Those of us who have attended Goodison Park on a matchday have always been familiar with the figure of a lady dressed in a blue and white dress, an apron, quaint bonnet and carrying a basket of Everton mints. She tosses handfuls of the black and white humbugs into the sections of the stadium, as she walks the perimeter of the pitch, with eagerly awaiting fans clutching whatever they can catch. The fans take for granted this ritual, which goes back to a date we can’t be precise on, but the duty was certainly performed in the 1950’s and possibly earlier.
I recently made contact with someone who was a Toffee lady and only lived a stone’s throw away from Goodison Park. Gillian Francis made her “debut” as a Toffee lady in August 1977 on the opening day of a new season as newly promoted Nottingham Forest, managed by Brian Clough, came to experience life in the top flight.
(Right: Gillian Francis (left) with sister Joanne)
The criteria which Gillian needed to fulfil to be eligible for the role was first and foremost, to be an Evertonian. That of course would make sense to anybody. Once a successful applicant, Gillian was rewarded with a season ticket for the Upper Gwladys Street stand, so she could watch the games after parading around the pitch before the game. On match days Gillian had to report to Jimmy King, Chairman of the City Road Supporters Club branch on City Road, which adjoined Goodison Road.
Once dressed in her outfit, which was handed down to her from the previous owner, Gillian had to carry a basket of Everton mints weighing 4lbs. She would appear from the players tunnel turning left to walk alongside the Goodison Road enclosure in the direction of the Gwladys Street, continuing to the Bullens Road stand, hoping to make someone a lucky recipient of an Everton mint, before making the aching walk towards the Park End which then housed the away supporters. Here the welcome would not be so friendly and Gillian went on to say that she was greeted on occasion, with being spat at, nasty name calling, coin throwing, and once even had a live Cockerill thrown at her by Tottenham Hotspur fans. This would result in being safely escorted back to the tunnel by a friendly member of the Police establishment.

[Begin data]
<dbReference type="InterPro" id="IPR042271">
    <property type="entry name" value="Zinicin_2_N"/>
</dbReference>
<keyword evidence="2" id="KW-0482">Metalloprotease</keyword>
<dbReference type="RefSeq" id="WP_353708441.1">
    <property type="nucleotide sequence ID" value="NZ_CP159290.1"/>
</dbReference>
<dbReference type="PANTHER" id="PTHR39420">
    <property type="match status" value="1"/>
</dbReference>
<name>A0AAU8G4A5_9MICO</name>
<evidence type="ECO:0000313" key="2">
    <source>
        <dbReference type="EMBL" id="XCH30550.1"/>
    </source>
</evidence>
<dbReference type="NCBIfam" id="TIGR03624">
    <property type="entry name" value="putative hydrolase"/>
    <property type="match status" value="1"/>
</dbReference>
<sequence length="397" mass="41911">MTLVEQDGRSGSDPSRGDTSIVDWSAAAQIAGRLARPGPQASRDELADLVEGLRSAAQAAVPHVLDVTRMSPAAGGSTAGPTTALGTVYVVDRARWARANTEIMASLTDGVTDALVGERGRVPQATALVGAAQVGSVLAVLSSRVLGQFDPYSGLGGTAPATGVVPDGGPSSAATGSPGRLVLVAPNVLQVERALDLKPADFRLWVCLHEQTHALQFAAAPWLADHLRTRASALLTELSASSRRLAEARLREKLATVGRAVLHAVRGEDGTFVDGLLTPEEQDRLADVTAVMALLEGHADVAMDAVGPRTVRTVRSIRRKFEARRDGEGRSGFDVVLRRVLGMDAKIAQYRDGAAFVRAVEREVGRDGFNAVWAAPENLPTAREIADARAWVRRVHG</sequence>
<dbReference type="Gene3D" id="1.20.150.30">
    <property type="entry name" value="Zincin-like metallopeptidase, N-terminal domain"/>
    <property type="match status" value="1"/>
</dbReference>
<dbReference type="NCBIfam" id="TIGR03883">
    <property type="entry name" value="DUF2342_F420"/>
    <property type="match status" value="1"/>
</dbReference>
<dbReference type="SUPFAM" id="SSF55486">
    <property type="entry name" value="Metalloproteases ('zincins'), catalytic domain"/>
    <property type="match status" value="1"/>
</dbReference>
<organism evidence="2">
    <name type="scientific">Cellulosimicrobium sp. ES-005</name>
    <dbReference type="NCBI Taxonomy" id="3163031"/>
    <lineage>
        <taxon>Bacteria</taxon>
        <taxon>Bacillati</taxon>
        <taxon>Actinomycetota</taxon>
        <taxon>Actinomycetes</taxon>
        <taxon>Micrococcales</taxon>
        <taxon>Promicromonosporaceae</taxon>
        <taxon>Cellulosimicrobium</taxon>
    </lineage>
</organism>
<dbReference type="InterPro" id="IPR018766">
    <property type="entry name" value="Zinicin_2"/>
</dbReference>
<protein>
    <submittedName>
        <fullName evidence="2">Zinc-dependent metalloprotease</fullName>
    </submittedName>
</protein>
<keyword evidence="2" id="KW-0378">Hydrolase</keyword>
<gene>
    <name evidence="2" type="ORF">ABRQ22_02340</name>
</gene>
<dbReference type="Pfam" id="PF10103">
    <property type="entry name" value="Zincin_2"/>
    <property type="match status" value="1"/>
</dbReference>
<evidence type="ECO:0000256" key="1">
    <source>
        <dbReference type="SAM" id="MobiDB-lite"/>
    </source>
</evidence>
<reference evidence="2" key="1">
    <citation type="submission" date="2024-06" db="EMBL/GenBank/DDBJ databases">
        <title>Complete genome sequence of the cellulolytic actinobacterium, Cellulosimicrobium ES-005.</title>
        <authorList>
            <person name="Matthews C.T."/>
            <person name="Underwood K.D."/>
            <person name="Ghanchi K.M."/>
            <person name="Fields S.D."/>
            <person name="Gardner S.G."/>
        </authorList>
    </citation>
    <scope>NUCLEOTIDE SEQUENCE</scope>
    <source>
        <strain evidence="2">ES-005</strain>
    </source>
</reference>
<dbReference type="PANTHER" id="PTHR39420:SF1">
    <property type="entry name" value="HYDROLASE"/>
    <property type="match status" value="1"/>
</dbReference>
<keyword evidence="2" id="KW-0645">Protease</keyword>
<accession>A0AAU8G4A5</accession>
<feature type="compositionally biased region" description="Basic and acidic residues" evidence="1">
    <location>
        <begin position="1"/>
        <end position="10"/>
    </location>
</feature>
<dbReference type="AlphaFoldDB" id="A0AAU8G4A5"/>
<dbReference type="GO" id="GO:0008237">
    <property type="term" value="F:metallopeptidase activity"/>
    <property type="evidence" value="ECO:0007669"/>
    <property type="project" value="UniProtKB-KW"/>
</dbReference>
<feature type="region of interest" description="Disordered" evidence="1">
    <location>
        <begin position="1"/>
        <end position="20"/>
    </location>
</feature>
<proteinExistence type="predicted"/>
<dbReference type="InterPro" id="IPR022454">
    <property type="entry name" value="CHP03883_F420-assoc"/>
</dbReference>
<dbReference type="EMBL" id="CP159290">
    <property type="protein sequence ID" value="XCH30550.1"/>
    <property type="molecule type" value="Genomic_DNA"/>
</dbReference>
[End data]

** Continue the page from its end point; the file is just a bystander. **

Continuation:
Gillian’s role was noticed by the players of that time who would often greet her with a courteous “Hello” as they entered the playing surface for their warm up with less than an hour before kick-off. She obviously became more familiar with players as time went by. One unforgettable moment was when Gillian reached the age of 18, and a total surprise was when the players presented her with a very large cuddly teddy bear.
Gillian performed the role until May 1983 keeping it a secret from her friends until one day she was recognised by a work colleague who happened to be in the crowd and her cover was blown.
When Gillian ‘retired’, the role was kept in the family with her younger sister Joanne becoming the newly appointed Toffee Lady. Joanne had an older sister called Tracey, who along with family members, made a new dress for Joanne to proudly display on the 27 August 1983 for the visit of Stoke City.
(Left: Joanne Francis, 23 April 1984)
Many of the things Joanne experienced in her role were very similar to her sister Gillian. She was once hit with a pie as she walked around the stadium. That would be something she had in common with Imre Varadi, who met a similar fate as he celebrated his goal in an FA cup game against rivals Liverpool, in front of their supporters.
Joanne was very fortunate to be on the pitch as Everton were presented with the Canon League trophy in May 1985, something no doubt that will remain with her forever. She also had the pleasure to meet and speak with her favourite player Adrian Heath during her time enjoying the role.
Joanne carried out this role until May 1991.